Was there ever a house with enough closet space? You can install a new closet in an existing home to gain extra storage space, but if you're going to build a closet in an already carpeted space, you'll have a little extra work to do. Dealing with carpet when building a closet makes the project only slightly more challenging. You do not want to install the closet's walls over the carpet, as doing so can cause issues later.
- Measuring tape
- Stud finder
- Circular saw
- 3-inch nails
- Drywall screws
- Drywall compound
- Drywall tape
- Pre-hung door
Measure the area where you want your closet to go. Use a stud finder to mark the studs in the existing wall nearest the points where you want the walls to go. Each closet wall needs to attach to an existing stud -- so stud placement will ultimately determine the size of your closet. Measure from the floor to the ceiling, then subtract 4 inches from that dimension to determine the height of the closet wall studs. Measure the frame of the pre-hung door to determine the width and the height of the door. Measure the depth of the closet to find how long you need the side walls to go. If the closet is in the middle of the room you will need two side walls and a front wall. If the closet is in the corner, you will need one side wall and the front wall.
Cut the 2-by-4s with a circular saw to make the pieces for the wall frames. For each wall frame, you will need two pieces that are the same length as the closet's wall. You will need one stud at each end of each of your closet walls and one every 16 inches along the length of each wall, and one piece that is as long as the door frame is wide.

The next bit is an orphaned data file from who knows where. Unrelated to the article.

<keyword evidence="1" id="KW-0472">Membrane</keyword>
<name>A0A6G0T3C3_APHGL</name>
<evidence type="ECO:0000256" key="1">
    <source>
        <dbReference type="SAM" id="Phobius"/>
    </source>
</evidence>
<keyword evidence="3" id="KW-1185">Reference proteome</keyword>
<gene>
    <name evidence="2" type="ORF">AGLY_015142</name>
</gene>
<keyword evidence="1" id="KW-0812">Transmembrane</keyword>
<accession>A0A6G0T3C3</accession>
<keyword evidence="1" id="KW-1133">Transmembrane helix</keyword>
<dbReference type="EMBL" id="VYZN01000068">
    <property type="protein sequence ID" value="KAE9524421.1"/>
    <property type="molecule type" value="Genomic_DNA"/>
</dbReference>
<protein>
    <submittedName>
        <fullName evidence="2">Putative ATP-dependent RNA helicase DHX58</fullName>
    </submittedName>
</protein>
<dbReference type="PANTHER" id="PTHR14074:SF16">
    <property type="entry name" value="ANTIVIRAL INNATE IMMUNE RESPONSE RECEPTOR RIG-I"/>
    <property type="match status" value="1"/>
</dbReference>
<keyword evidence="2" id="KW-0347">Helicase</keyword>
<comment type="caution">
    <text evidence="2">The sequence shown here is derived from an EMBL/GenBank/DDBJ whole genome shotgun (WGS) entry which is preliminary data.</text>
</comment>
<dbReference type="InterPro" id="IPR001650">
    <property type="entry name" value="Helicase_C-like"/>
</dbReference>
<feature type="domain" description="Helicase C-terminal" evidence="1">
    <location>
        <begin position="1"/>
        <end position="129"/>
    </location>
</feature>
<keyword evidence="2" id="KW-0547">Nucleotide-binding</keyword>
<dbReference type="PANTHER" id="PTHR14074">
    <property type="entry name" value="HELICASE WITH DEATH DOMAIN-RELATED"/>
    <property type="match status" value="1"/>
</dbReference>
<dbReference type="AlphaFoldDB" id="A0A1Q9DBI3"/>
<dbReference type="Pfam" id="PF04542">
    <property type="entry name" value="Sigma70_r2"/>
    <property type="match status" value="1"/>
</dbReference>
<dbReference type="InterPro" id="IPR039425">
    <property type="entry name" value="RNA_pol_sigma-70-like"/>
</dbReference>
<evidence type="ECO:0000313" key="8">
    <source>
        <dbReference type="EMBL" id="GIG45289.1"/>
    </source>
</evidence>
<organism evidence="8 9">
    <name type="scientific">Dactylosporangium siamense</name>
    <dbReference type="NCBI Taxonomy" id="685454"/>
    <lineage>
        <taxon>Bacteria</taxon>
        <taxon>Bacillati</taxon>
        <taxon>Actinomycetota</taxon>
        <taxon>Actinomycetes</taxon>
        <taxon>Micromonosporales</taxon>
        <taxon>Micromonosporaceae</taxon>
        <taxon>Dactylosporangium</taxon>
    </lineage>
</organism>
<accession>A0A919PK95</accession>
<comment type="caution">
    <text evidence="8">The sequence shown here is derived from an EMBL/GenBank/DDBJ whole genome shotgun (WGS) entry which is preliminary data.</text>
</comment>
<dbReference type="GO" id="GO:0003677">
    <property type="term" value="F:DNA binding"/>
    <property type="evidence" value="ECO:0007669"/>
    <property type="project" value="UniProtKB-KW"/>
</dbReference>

Assemble the wall frames by laying out the four edges of each frame. While the pieces are on the floor they'll sit on their narrow sides so that, when you raise the wall, the top and bottom plates' wider faces are against the floor and the ceiling. Use two nails at each end of each stud to nail them into place. Once you have built the outside pieces of the frame, make sure it is square using a T-square; then nail the studs in every 16 inches down the length of the frame. When you build the front wall, instead of placing studs within the space where the door goes, put one stud on either side of the door's place so you can just slide the pre-hung door into place later. Nail the piece that is the length of the door at the height of the door frame.
Pull the carpet and the pad back where the closet will be. Just fold it back, because you can put it back into place and cut out the wall pieces when you are finished.
Raise the wall frames. Nail them into place along the studs you have marked, placing a nail every 12 inches. Then nail the new wall frames into the floor on either side of the studs, and nail the frames into the ceiling or into a ceiling joist if possible. Nail the wall frames together at the corners where they meet.
Hang drywall on the outside of the closet wall frames. You need to hang drywall on both the interior and exterior walls of the closet. Use screws to hang the drywall, and screw it into each stud along the top and the bottom of the wall. Cover the screws with drywall compound, and fill in the seams between drywall pieces with drywall tape and compound. Allow the compound to dry, then sand it and paint it.
Install the door by sliding the frame into the space you made. Make sure the door swings freely, and use a mallet to bang the door into place, until it does swing correctly. Then nail the doorframe into place every 18 inches along each wall. Put in baseboards along the bottom of the walls, and trim around the doorframe.
Roll the carpet back into place. Use an X-Acto knife to cut out the portion of carpet that would situate under the new closet walls. Glue it down. Push the edges of the carpet underneath the baseboards.
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